Knowing Tawhid in Ten Minutes Or Ten Years?
By the late eighties, or maybe the early nineties, ‘‘Aqidah comes first’ started to become something of a slogan in certain Muslim quarters here in Britain. It can’t be dismissed that ‘aqidah, ‘creed’ or ‘belief’ (from ‘aqada: to tie, bind, fasten securely – out of which comes the idea of tying certain beliefs to the heart in utter conviction of them), is the single most important aspect of the religion. One is not a Muslim until a small, core set of beliefs, or ‘aqidah, is tied to the heart. It’s as simple as that. In Islam, acts of piety follow on from sound intentions, which stem from a core set of sound beliefs.
Again, there’s no doubt that ‘aqidah transforms and defines the believer’s outlook on life. In the Quranic estimation of matters, if someone’s beliefs are sound and the conviction (yaqin) firm, deeds will be morally good and virtuous. Which is why ‘aqidah comes first; so that we may know ultimate truths, and that outlooks and actions can then give concrete expression to these truths.
As for the basis of the Muslim creed or ‘aqidah, it comes in the following hadith in which the Prophet ﷺ said, when asked about what faith, or iman, entailed: ‘That you believe in Allah, His angels, His books, His messengers, and the Last Day, and to believe in divine destiny, both the good and the evil thereof.’1
LEARNING IMAN BEFORE THE QUR’AN
The hadith corpus details an interesting encounter. Yusuf b. Mahak relates that he was once in the presence of the lady ‘A’ishah, when a person came and asked that she show him her copy of the Qur’an, so that he may learn its chapter arrangements. But before doing so, she explained to him that: ‘The first of what was revealed were the shorter chapters (al-mufassal) that mentioned Paradise and Hell. When the people had turned and settled in Islam, the verses about the lawful and prohibited were revealed. Had the first thing to be revealed been: “Don’t drink alcohol,” they would have said: “We will never quit drinking alcohol!” Or if at the very outset adultery was forbidden, they would have said: “We will not stop having illicit sex!” There was revealed at Makkah to Muhammad ﷺ whilst I was still a young girl of playing age: No, but the Hour is their appointed time, and the Hour shall be more calamitous and bitter. [Q. 54:46] The chapters of Baqarah and Nisa’ were not revealed until I was with him [as wife].’ She then brought out her copy and dictated to him the order of the chapters.2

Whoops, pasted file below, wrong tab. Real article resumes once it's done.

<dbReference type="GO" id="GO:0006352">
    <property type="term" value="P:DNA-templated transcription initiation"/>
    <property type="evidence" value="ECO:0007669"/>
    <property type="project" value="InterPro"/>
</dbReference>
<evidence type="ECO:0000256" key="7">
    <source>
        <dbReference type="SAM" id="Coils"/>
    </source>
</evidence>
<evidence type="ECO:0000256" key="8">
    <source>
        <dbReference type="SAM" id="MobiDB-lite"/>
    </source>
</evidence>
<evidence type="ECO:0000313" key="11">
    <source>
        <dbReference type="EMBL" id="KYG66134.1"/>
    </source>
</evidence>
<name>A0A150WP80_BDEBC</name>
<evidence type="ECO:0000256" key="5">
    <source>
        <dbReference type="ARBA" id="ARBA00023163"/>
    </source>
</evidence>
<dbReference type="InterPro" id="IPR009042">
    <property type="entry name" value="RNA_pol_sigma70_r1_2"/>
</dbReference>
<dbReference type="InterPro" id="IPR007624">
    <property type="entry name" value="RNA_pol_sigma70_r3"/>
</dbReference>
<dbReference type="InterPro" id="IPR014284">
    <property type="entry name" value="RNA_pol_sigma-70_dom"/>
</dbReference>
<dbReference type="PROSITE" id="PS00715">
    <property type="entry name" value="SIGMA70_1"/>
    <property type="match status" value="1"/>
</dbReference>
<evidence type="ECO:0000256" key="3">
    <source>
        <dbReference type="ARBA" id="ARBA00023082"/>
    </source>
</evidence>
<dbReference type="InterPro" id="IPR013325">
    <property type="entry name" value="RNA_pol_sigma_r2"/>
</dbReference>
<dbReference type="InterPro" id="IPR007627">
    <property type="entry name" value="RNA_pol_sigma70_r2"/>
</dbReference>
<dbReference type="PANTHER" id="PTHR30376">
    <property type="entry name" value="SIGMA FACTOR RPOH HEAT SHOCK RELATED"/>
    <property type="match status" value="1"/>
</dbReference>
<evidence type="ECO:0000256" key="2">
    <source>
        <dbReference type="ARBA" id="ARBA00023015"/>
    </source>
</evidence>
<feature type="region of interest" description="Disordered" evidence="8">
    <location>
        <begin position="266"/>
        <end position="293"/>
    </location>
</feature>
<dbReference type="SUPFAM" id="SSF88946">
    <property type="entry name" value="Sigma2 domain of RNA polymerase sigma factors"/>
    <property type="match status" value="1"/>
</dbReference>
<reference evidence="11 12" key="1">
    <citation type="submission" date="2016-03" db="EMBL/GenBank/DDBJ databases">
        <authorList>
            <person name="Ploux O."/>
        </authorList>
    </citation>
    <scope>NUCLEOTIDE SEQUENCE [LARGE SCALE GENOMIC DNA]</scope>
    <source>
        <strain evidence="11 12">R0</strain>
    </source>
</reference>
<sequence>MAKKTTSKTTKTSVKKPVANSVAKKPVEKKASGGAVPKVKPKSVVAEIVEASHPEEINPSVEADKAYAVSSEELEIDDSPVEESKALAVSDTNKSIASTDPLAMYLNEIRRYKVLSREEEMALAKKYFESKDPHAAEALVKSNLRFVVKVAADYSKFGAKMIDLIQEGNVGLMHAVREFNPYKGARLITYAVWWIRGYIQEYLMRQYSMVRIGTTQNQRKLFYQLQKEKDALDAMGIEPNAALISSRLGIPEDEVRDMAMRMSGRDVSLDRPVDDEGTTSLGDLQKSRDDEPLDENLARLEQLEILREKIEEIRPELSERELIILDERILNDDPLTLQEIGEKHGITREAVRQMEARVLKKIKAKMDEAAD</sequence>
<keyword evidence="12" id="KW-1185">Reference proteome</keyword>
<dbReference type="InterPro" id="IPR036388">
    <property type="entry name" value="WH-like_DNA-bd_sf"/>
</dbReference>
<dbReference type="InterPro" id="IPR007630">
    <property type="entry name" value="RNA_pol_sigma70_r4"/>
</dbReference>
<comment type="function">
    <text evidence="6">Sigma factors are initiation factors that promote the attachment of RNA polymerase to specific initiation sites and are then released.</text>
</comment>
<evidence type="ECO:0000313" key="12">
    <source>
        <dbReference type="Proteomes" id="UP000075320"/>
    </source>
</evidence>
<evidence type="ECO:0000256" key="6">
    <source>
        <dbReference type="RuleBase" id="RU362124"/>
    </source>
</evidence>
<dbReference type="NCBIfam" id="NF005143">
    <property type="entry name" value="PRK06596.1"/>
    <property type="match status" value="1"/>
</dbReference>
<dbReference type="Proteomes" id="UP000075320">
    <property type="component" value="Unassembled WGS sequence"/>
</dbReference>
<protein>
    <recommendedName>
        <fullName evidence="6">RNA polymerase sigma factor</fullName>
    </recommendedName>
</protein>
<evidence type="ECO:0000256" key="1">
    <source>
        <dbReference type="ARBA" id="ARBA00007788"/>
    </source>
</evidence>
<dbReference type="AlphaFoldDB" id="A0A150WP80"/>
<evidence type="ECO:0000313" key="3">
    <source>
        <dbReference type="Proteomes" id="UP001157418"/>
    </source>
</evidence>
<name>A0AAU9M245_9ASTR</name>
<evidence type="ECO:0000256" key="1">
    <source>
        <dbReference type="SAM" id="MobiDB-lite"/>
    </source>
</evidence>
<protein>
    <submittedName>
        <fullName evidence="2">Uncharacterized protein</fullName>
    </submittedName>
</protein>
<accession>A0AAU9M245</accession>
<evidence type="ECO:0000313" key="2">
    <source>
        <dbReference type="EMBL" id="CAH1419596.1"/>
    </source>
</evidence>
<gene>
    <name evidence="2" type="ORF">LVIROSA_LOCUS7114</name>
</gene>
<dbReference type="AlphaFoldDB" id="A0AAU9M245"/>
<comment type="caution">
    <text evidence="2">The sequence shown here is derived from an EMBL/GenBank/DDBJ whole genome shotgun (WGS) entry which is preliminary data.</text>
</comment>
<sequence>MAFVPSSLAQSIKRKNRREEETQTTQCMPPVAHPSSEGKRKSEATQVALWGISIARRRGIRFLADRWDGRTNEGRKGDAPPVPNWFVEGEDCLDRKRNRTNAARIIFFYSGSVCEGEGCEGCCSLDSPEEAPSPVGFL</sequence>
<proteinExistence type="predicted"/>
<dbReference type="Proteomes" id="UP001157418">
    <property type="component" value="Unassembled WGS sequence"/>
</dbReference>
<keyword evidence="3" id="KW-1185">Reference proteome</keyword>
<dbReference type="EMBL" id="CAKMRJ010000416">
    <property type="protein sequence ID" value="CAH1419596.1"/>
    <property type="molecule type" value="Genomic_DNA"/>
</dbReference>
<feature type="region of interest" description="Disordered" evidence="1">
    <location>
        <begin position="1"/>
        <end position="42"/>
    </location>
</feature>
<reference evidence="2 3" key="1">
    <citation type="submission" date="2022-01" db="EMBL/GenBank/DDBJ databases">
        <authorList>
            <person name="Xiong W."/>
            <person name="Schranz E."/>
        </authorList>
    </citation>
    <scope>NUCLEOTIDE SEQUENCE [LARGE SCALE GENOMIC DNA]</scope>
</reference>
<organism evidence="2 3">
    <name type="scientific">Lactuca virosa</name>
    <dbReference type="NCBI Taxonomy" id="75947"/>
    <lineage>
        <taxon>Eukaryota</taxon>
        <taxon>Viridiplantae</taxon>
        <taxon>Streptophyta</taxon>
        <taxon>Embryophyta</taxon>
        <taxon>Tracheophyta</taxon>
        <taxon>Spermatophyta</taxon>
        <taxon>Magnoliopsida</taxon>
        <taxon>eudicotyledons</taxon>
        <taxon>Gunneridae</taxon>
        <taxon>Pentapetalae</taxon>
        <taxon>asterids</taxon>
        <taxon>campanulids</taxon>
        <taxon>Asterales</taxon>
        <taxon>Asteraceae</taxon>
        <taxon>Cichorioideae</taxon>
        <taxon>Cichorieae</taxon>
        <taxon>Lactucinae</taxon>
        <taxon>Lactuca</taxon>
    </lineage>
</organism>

Ibn Hajr al-‘Asqalani makes the following observation, having quoted this report: ‘This points to the divine wisdom in the gradualness of Revelation and that the first thing the Qur’an calls to is to tawhid, to glad-tidings for believers, the delights of Paradise [for them], and to dire news of Hell for sinners and unbelievers. When souls had firmly settled upon this, religious laws were then sent down.’3
The same point – that only when people had begun to warm to the Quranic ‘aqidah regarding God, Prophethood and the Afterlife, and the hope, fear, trust, love and yearning it nurtures in hearts, were Islam’s laws and rulings sent down – was made by the Companion, Jundub b. ‘Abd Allah. He said of the method of education in the prophetic age: ‘We learnt iman before we learnt the Qur’an, then we learnt the Qur’an and it increased us in iman.’4 Here, iman in this context refers to the cardinal beliefs of Islam and to the spiritual states of the heart that such beliefs inspire or necessitate, while Qur’an refers to the religious laws and injunctions.
About this, Shaykh al-Islam Ibn Taymiyyah said, in discussing the spiritual virtues hearts should be adorned with, and the vices they must eschew or be emptied of: ‘However, the emptying and adorning that the Messenger came with is for the heart to be emptied of whatever Allah doesn’t love and filled with what Allah does love, emptied of worshipping other than Allah and filled with worshipping Allah, emptied of loving for other than Allah and filled with loving for Allah, and likewise expelling from it fear of other than Allah and putting in it fear of Allah; exalted is He, and ridding from it reliance upon other than Allah and rooting in it reliance on Allah. This is the Islam that incorporates the iman which aids and strengthens the Qur’an and doesn’t contradict or contravene it; as Jundub and Ibn ‘Umar have said: “We learnt iman before the Qur’an, then we learnt the Qur’an and it increased us in iman.”’5